When we hear or read stories about people stepping up to assist in the midst of a natural disaster or an accident, we would like to think that we would do likewise. Yet, there is a lingering doubt that maybe we would freeze or take the easier path. We often cover up those feelings of potential inadequacy or cowardice with the refrain: “It takes a special person to do something like that. He/she is a real hero!”
Recently, I had the chance to witness this phenomenon up close and personally. My daughter, on her way to her nursing job at a regional hospital, encountered a horrific scene as she was travelling 65 miles per hour in the fast lane. She observed a car maneuvering in front of her as if to avoid hitting something. She was correct. The driver ahead was darting out of the way of a significant amount of debris. She needed to do likewise, and as she did she saw what looked like a body that had been hit and was somewhat dismembered. But, she did not have time to dwell on that as she observed a car crushed and smoking in the divide ahead.
My daughter got out of her car, locked it after grabbing her keys and cell phone, and called 911. After the call she made her way to the crashed vehicle and heard a woman screaming for help. Avoiding getting hit herself, she attempted to open the passenger door and realized it was stuck. She went to the other side and, because of how the car was lodged, she had to jump over the divide and back over again to open the door. After assessing the driver, she had her turn off the vehicle and assisted her in getting her belongings and dog out of the car. Once the firemen arrived, she told them what had happened and then went on to work her 8-hour shift. (It wasn’t until days later that the full story emerged that a 69-year-old man had been walking on the freeway when this woman inadvertently hit him.)
Although I received a call soon after the accident, I didn’t see my daughter face-to-face until the following morning. Upon entering the house, she looked at me and broke down in tears. I was able to see first-hand what post-traumatic stress looks like. I did the mother-thing: gave her some adrenal supplements, made her breakfast, and listened to her tell what had happened. Funny thing is that while I was taken by her courage and quick thinking, she was not presenting as someone who felt like a hero. She was second guessing herself and dealing with all the thoughts that had run through her mind before, during, and after the accident.
Is my daughter a special person? Is she more quick-minded that most? Does her nursing degree and license explain her actions? The better question is this: What is instilled in her that allowed her to make the choices and decisions she did? As her mom, I can attest to the fact that her relationship with the Lord is not a distant fact nor a remote concept. I can also look back on the training she received in our home regarding the responsibility of a bystander in assisting others when the situation presents itself.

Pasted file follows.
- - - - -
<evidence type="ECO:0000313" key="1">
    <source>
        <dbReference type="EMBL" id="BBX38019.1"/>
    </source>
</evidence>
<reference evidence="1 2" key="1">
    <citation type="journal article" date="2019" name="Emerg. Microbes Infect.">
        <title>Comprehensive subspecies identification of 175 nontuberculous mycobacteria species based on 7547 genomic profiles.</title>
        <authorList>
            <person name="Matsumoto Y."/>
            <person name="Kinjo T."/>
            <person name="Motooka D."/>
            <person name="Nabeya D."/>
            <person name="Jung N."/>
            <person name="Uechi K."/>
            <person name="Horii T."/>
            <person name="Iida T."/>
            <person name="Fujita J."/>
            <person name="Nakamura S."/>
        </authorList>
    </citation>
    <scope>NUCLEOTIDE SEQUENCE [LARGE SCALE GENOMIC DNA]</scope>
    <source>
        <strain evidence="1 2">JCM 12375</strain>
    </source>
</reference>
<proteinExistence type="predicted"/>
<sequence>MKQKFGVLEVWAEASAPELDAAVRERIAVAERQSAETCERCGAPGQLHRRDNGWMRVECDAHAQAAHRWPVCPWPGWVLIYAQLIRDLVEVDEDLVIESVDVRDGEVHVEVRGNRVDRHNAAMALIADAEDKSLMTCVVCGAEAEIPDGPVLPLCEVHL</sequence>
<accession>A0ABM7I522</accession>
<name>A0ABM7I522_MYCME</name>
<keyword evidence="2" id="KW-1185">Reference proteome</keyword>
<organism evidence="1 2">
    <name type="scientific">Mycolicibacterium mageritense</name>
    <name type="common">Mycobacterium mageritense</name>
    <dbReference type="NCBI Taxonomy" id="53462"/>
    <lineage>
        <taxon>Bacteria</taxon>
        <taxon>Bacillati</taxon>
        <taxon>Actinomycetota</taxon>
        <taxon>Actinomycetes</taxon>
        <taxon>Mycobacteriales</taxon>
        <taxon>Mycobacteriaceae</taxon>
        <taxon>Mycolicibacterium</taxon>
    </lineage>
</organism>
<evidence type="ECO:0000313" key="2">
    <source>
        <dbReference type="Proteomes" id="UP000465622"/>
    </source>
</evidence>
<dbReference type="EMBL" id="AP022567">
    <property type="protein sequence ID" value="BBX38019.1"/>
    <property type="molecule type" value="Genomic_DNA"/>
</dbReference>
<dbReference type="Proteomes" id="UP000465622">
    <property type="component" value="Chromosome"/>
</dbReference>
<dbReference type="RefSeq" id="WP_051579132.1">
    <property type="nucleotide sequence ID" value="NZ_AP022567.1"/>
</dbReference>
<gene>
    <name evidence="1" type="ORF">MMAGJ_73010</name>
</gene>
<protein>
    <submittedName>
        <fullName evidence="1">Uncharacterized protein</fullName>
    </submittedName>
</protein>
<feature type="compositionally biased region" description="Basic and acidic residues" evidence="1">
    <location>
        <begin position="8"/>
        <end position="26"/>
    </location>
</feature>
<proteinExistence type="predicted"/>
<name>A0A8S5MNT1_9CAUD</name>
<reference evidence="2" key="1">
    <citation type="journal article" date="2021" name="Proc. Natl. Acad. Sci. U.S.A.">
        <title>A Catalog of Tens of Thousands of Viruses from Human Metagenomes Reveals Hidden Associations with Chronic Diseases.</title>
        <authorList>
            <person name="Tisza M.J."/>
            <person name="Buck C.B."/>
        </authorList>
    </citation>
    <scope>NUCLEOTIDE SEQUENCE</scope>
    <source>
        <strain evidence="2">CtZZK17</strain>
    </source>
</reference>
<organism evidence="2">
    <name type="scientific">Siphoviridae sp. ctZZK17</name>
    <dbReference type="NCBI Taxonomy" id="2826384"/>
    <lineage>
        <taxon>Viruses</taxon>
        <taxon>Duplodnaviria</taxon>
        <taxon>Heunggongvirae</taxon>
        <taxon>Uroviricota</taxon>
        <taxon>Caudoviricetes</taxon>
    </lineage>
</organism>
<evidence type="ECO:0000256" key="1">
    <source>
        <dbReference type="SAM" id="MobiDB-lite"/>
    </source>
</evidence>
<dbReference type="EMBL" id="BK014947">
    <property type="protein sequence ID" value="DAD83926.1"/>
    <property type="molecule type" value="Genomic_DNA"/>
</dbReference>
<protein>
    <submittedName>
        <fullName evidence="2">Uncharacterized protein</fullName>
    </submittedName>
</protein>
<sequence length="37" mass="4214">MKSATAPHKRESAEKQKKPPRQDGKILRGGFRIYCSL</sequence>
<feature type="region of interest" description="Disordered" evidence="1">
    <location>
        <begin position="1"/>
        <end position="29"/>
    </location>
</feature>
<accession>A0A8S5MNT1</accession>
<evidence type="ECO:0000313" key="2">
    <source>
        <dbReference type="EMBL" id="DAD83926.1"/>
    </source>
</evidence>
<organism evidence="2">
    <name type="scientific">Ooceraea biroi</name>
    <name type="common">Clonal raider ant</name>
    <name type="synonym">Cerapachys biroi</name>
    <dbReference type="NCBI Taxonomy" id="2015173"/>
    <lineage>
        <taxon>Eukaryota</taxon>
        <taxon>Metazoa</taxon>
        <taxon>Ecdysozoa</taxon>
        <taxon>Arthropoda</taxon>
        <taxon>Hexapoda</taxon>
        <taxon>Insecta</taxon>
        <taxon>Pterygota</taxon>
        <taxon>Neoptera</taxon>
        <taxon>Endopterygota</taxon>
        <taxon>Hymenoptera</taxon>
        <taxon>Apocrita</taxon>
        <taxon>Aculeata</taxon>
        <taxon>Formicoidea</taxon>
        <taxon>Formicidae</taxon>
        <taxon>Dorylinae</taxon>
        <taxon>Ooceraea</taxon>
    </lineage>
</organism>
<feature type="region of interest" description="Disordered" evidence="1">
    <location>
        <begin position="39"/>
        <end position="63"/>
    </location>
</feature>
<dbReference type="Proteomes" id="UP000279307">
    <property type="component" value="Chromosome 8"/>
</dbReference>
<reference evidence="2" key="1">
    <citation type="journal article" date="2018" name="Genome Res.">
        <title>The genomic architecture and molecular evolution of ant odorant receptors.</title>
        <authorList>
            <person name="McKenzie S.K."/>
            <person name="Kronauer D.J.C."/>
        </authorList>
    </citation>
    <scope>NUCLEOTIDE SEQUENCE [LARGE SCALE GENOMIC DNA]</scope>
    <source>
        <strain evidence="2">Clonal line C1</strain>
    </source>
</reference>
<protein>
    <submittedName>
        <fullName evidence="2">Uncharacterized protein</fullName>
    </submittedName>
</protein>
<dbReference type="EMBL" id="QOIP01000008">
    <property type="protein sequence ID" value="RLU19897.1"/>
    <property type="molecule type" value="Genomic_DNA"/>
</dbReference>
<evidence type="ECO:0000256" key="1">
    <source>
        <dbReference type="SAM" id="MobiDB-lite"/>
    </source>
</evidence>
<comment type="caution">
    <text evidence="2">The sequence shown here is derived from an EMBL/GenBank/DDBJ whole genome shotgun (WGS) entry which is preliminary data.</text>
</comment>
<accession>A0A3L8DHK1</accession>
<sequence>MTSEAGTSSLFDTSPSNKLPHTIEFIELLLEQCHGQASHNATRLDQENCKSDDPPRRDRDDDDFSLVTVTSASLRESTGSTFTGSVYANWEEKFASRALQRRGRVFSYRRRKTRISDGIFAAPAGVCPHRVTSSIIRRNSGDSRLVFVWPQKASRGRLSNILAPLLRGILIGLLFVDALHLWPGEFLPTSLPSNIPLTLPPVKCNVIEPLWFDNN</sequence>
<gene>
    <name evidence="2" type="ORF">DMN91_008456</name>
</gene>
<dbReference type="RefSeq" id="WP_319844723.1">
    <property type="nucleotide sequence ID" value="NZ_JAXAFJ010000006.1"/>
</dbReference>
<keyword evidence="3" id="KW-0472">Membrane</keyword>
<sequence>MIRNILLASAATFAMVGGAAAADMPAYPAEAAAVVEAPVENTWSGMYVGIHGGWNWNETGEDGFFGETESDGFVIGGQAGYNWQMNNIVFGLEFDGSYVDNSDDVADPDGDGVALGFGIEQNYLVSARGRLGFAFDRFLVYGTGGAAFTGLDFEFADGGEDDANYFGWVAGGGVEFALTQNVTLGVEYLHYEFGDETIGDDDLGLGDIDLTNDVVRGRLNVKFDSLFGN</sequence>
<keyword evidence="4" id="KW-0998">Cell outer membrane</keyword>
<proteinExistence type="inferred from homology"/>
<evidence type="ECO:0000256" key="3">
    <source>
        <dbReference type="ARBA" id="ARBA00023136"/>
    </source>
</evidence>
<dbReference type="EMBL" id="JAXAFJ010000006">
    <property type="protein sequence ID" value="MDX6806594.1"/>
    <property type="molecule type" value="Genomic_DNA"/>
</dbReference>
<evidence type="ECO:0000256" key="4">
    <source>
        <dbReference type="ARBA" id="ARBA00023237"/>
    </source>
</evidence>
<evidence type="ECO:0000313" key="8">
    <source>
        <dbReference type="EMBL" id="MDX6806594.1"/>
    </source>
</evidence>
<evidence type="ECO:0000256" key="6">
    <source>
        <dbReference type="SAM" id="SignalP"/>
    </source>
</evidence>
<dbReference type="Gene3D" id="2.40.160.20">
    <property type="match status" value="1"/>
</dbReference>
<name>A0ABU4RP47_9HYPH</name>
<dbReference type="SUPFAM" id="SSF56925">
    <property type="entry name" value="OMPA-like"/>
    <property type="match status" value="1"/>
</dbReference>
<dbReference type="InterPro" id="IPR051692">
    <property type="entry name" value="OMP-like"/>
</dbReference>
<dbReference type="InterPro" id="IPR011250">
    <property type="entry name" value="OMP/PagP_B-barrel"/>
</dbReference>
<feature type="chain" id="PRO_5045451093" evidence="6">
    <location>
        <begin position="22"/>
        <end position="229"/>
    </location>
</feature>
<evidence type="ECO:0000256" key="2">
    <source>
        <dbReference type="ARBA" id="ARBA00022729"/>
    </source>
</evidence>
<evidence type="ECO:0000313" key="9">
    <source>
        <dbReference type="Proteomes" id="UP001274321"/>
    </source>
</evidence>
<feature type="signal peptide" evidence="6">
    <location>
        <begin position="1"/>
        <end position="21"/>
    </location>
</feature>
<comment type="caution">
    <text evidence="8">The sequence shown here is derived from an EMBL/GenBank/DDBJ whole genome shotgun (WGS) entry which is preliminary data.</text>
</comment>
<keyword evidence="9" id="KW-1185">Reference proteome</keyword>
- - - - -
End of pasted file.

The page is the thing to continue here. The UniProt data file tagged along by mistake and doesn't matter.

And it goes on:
Thou shalt not see thy brother’s ox or his sheep go astray, and hide thyself from them: thou shalt in any case bring them again unto thy brother.
And if thy brother be not nigh unto thee, or if thou know him not, then thou shalt bring it unto thine own house, and it shall be with thee until thy brother seek after it, and thou shalt restore it to him again.
In like manner shalt thou do with his ass; and so shalt thou do with his raiment; and with all lost thing of thy brother’s, which he hath lost, and thou hast found, shalt thou do likewise: thou mayest not hide thyself.
Thou shalt not see thy brother’s ass or his ox fall down by the way, and hide thyself from them: thou shalt surely help him to lift them up again. (Deut. 22:1–4)
She also grew up learning the application of Jesus’ teaching on the Good Samaritan (Luke 10:25–37), and having a thorough understanding that doing what is right is more a testimony to obedience to the law of God than being a special person.
Proverbs 23:25 reads: Let your father and mother be glad; let her who bore you rejoice. I rejoice, not because I have a special daughter, but that I serve a faithful God. For it is God and the faithful teaching and mentoring of many who instilled in my husband and me that we were to train up our children in the nurture and admonition of the Lord. How blessed it is to see the Fruit of the Spirit in the life of my daughter.
2 thoughts on “When Life in the Fast Lane Slows Down”
Wow! is all i can say!
Yes, Wow! That was certainly an incident that needed attention immediately. God knew that she would be the one who would come to the rescue of this woman.